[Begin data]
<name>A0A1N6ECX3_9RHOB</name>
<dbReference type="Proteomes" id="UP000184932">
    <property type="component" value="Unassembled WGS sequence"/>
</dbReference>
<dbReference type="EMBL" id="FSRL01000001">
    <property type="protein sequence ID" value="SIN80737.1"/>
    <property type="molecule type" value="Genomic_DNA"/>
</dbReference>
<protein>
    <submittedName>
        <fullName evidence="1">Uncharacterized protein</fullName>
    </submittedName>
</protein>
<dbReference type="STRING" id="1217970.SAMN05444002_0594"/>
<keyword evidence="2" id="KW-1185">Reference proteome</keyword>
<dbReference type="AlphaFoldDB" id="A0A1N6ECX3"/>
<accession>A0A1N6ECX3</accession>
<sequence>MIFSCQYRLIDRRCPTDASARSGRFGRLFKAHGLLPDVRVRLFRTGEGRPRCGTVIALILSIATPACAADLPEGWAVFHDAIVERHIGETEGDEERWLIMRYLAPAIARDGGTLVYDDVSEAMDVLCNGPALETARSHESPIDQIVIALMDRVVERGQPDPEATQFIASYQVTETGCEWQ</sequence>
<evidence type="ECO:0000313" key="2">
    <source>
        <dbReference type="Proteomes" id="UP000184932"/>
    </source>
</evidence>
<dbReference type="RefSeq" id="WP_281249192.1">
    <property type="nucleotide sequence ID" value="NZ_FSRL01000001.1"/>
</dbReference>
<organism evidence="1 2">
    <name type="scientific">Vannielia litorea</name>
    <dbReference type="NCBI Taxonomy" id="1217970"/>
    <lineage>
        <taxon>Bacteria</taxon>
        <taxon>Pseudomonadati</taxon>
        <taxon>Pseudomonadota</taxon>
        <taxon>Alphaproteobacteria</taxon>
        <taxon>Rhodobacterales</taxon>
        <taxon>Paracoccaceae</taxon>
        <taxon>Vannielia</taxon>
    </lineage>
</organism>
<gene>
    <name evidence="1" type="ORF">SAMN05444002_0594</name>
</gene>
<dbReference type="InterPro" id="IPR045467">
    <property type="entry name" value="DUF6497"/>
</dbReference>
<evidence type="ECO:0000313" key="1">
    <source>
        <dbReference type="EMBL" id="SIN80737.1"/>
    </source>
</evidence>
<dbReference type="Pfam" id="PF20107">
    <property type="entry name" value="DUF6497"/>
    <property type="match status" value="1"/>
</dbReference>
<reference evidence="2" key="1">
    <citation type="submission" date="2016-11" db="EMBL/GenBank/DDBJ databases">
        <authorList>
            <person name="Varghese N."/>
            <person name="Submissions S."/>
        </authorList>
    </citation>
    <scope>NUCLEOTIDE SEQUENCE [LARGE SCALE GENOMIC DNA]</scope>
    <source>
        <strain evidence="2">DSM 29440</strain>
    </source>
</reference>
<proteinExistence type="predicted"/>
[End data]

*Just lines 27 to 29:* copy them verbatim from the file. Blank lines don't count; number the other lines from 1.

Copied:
<organism evidence="1 2">
    <name type="scientific">Vannielia litorea</name>
    <dbReference type="NCBI Taxonomy" id="1217970"/>